An Ocean Alexander is an incredible boat, and I have enjoyed viewing them in plenty of videos. I am sincerely hoping that I feel exactly as you did, the first time I sit in a 500. No doubt the right boat makes all the complications of ownership worthwhile, I only hope I choose the right one.

Regards, Mike.
__________________
Standing on the ledge...
72tpiK5 is offline   Reply With Quote
Old Yesterday, 05:33 PM   #78
Veteran Member
 
City: Mission, TX
Join Date: Oct 2022
Posts: 35
Quote:
Originally Posted by Pcpete View Post
You are in a situation where the answer is obvious, but terrifying at the same time. For us, the boat that I admired and kept coming to the head of our list is the 38xx Bayliner. For over ten years Iíd see one and lust after it. For nine and a half years two things stopped me. The first was that, okay, I never looked at the interior layout either in person or on paper, was although Iíd been in the salons of several, I had never seen the master bunk and assumed it was over against one side of the hull, rather than a walk most of the way around bunk. Once I found that out, I began trying to mitigate the ladder to the command bridge. It took a bit, but once I had it figured out, we found and bought a 1988 3818 that we have thoroughly enjoyed for the past six years. The same thing has happened to me a bunch of times in my 70+ years. Once I figured out that a message was being sent, then acted on it, the results have been awesome.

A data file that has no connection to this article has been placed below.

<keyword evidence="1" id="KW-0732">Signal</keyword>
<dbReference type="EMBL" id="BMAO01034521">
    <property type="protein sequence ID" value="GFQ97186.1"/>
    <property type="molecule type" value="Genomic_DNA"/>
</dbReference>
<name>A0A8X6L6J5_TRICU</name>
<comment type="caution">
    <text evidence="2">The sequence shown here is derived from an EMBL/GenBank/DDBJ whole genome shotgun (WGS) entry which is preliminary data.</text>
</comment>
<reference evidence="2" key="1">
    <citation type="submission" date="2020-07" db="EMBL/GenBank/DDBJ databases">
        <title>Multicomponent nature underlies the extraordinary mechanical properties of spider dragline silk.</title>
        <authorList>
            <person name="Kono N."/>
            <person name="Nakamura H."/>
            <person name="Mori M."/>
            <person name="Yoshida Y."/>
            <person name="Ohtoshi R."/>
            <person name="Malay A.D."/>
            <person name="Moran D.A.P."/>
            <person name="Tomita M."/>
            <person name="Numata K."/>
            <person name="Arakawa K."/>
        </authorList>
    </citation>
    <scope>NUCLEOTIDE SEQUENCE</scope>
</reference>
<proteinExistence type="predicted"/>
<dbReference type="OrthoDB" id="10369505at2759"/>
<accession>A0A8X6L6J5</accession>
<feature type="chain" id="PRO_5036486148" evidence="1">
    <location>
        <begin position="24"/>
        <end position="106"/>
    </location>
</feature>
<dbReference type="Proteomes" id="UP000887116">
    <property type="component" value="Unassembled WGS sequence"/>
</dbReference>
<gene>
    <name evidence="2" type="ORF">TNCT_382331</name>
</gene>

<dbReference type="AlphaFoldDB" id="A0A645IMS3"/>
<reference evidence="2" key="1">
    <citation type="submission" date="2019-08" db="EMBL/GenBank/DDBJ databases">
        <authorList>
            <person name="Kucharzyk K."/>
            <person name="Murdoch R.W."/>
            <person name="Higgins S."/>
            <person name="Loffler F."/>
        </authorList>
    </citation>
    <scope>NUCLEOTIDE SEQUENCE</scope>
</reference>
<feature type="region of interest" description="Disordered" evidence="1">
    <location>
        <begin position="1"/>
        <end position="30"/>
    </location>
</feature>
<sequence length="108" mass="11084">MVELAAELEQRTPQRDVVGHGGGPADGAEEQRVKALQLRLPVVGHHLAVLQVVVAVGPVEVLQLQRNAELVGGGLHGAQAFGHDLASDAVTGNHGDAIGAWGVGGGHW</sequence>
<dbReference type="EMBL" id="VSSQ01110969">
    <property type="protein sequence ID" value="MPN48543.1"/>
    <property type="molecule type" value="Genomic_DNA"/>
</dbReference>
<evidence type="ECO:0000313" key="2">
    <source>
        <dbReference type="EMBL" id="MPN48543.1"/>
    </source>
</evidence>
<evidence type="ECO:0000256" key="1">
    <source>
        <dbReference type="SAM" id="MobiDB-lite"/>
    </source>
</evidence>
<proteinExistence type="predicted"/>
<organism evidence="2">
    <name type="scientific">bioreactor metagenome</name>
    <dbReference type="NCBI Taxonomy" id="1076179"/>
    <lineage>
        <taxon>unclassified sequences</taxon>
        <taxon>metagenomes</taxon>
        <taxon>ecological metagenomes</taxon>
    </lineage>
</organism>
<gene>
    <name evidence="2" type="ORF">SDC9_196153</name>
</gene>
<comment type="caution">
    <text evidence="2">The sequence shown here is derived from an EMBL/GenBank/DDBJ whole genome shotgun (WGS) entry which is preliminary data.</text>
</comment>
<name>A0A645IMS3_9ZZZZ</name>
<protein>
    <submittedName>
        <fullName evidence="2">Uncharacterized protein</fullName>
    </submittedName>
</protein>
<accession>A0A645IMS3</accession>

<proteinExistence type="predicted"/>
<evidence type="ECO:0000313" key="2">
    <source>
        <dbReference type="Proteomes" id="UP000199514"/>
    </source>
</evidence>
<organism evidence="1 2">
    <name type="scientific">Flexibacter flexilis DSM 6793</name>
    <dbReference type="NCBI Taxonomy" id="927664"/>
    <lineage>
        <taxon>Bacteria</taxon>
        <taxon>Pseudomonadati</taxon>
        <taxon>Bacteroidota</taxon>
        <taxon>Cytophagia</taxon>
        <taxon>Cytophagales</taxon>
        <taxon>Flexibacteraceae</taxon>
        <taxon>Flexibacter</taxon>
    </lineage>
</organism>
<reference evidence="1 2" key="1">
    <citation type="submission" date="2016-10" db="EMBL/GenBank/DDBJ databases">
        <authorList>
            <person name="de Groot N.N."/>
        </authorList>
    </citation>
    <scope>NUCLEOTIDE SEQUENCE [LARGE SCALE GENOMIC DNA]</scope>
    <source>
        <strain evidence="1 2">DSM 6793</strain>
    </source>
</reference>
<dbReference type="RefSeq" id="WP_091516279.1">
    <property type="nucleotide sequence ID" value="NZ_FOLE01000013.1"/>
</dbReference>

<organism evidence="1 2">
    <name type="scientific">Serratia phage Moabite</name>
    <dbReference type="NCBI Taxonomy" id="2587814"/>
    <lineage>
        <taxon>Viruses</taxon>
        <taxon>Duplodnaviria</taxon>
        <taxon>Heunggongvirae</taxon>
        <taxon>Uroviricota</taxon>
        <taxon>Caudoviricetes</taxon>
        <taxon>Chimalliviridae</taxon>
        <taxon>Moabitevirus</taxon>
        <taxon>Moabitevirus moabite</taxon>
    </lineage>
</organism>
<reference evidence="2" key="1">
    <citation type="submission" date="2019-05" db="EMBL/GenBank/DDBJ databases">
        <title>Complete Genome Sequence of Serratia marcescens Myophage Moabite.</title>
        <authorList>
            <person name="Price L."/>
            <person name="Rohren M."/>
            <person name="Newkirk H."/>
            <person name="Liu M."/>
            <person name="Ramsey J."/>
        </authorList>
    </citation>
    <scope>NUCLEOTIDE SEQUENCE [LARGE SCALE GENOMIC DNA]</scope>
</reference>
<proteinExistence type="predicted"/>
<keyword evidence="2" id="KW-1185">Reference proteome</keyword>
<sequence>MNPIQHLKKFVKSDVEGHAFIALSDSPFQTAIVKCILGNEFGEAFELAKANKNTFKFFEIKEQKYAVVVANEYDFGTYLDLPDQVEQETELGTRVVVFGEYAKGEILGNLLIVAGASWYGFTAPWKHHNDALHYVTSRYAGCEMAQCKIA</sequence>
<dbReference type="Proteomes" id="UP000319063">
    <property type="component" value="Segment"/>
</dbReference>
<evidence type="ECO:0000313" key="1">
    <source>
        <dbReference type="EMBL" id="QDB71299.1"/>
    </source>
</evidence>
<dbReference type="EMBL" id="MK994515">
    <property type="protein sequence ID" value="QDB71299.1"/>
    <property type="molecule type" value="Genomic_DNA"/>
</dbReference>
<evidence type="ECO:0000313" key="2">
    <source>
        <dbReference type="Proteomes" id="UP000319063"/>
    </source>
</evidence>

Moral of the story, you are being sent a message. Find one you want and buy it.
I have owned quite a few Bayliners, and our #2 choice is a 4788 Pilothouse. I agree with the message being sent, when a boat speaks to you, that is a good thing.

Regards, Mike.
__________________
Standing on the ledge...
72tpiK5 is offline   Reply With Quote
Old Yesterday, 05:45 PM   #79
Veteran Member
 
City: Mission, TX
Join Date: Oct 2022
Posts: 35
Quote:
Originally Posted by Bob LaPrelle View Post